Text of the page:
A post-apocalyptic, science fiction, environmental, medical and political thriller.
Rated PG16 - adult.
Thank you reader - more.
In Tinker's Plague, Stephen B. Pearl takes us into a post-apocalyptic world where medicine is performed by engineers, public health is a matter for the military and the denizens of a small community begin to die as a result of a mystery plague. The story follows the efforts of one engineer, a Tinker, as he struggles to find not only the cause of the infection, but also how to cure it. His only help is an 18 year old girl who is willing to do anything to support him. As the Tinker races to find an answer, he is hampered by a discordant response that is rife with political interference, socioeconomic divide and undertones of racism and distrust of the government. A roller coaster ride from start to finish, this book will hold you with its fast pace and tense tone leaving you with memories that will both haunt and inspire you long after you put the book down.
Jason Tertro, the Germ Guy and the Super Awesome Science Show.
Realistic, local, can't put the book down.
I'm only 1/4 of the way through this book but I have not been able to put it down. The local settings help make it interesting. I got lost driving to Guelph and ended up going through Arkell and I spent a lot of summers in the Eden Mills area this is one of very few books that take place on a landscape I know. The "modern" makeshift solutions made by the story's present day population are believable. I met the Author at Hamilton's Art Crawl and now I hope to meet him again to discuss his books in person. Thanks for these stories, Stephen, they are very enjoyable.
"I hate you and your book (Tinker's Plague). I was up until 3 am two nights in a row reading it."
Synopsis: This book mix of old technologies with new. They end up battling a plague as the title states, but the social make up of non educated and a few that are is extreme. All things being unequal in life some things never change, even a couple hundred years in the future.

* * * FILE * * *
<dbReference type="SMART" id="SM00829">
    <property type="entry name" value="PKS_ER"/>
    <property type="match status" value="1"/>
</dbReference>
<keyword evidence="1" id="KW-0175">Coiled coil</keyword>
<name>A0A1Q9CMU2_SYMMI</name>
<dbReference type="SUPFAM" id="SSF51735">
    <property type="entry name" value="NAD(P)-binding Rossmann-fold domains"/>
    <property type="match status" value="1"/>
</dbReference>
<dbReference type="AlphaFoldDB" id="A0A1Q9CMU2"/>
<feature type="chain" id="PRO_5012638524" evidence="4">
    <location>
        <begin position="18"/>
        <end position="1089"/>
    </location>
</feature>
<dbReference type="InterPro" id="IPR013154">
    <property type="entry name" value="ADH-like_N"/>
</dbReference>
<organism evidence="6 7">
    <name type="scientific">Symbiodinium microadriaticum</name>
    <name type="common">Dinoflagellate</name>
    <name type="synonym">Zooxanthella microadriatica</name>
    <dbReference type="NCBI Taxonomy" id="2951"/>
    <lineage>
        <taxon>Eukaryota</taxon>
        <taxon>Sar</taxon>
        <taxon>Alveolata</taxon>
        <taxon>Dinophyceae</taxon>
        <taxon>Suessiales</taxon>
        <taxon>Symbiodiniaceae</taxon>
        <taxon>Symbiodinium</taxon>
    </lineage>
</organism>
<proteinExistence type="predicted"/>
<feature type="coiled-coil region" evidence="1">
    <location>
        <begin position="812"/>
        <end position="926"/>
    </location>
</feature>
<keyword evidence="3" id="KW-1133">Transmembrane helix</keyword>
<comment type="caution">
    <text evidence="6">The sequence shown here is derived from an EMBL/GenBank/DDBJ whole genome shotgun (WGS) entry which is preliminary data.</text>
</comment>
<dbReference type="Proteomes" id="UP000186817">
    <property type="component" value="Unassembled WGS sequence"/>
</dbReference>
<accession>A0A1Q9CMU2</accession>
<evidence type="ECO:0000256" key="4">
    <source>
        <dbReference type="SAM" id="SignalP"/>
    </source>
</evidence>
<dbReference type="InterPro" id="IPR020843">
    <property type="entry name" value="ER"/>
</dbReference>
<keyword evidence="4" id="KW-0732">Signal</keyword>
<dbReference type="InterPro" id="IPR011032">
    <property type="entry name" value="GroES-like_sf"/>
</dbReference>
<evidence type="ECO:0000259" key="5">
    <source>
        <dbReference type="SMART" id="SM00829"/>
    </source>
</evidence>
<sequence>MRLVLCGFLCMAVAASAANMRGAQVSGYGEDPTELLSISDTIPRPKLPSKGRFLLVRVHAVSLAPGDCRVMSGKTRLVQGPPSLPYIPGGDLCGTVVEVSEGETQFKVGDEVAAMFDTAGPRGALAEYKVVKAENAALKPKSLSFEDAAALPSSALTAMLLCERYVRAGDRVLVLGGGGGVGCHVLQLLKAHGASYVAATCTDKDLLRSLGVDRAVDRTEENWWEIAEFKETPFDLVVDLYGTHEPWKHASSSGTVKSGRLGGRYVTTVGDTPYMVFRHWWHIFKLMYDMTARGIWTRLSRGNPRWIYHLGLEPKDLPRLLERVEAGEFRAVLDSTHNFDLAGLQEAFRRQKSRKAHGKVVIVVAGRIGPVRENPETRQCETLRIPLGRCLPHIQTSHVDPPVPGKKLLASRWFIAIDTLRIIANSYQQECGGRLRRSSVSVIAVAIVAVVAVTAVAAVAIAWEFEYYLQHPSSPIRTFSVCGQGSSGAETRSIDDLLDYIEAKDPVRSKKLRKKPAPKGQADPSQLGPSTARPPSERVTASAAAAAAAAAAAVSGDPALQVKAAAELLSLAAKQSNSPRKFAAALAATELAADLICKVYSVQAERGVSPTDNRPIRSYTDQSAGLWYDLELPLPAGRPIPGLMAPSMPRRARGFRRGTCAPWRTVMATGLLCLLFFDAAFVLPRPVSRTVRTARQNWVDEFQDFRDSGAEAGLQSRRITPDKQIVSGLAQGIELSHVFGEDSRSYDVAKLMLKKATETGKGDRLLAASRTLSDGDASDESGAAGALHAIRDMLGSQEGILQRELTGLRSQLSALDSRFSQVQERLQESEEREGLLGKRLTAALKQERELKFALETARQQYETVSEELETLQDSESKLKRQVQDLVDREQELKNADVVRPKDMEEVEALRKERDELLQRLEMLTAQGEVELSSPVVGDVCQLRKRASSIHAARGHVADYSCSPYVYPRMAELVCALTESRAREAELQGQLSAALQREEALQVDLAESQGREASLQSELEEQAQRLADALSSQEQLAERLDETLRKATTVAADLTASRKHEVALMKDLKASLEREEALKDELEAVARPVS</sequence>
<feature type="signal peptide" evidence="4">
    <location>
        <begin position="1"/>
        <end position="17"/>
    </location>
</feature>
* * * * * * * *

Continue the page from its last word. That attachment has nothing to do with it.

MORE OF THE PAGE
Review: This book is not meant for under age readers, it has adult situations. The story line is told in a way which makes it easy to read and follow but doesn't explain who is talking, sometimes a little hard. The author is entertaining and keeps you through the entire book.
Julies Book Reviews: by Cookie Nathan, 4 stars out of 5.
Stephen can truly spin a tale. "Tinker's Plague" novel really is the most original post apocalyptic stories I've read in... well... forever.
Chris A. Jackson - author of Scimitar Moon.
Stephen, I am reading the book to and from work on the TTC, without a doubt I am thoroughly enjoying each turn of the page, normally I am a voracious reader, but for this gem, I am carefully allocating a few pages each trip to extend the pleasure.
Debra Yeung - Toronto conventions volunteer and organizer, e.g. SFContario.
Wow what a gripping story, loved every page. Andromeda Strain crossed with the Postman with a little bit of I am Legend thrown in ( no zombies ) .... This book is worth getting if you love PA sci fi.
5 stars (5 star max.) Faye - Goodreads.
You say you want an interesting post-apocalyptic novel, but The Road is too...Cormac McCarthyesque for you? Why don't you check out Stephen B. Pearl's Tinker's Plague? I read with Stephen at the Ad Astra science fiction convention, and when I was listening to him, goosebumps.
Strong characters in an involving plot in a well researched and highly credible future world - could you ask for more in a science fiction novel? I didn't think so. If you haven't already gotten a copy, what are you waiting for?
Ira Nayman - author of Welcome to the Multiverse. Sorry for the inconvenience<, Goodreads rating 4 out of 5 stars.
I first came across this book when I attended the Eden Mills Writer's Festival in September 2010. I didn't meet Stephen Pearl, but I did spend about ten minutes talking with his wife. She gave me Stephen's card with his web address and I promised I would check it out.
I then visited his website and found that he had posted the opening chapter of his book Tinker's Plague. I read it and thought that it was pretty good and that I'd have to get a copy. I didn't act on it right away, but my thoughts kept returning to this book. A few more months went by and this book was still on my mind. Enough, I ordered it through my local store and waited again.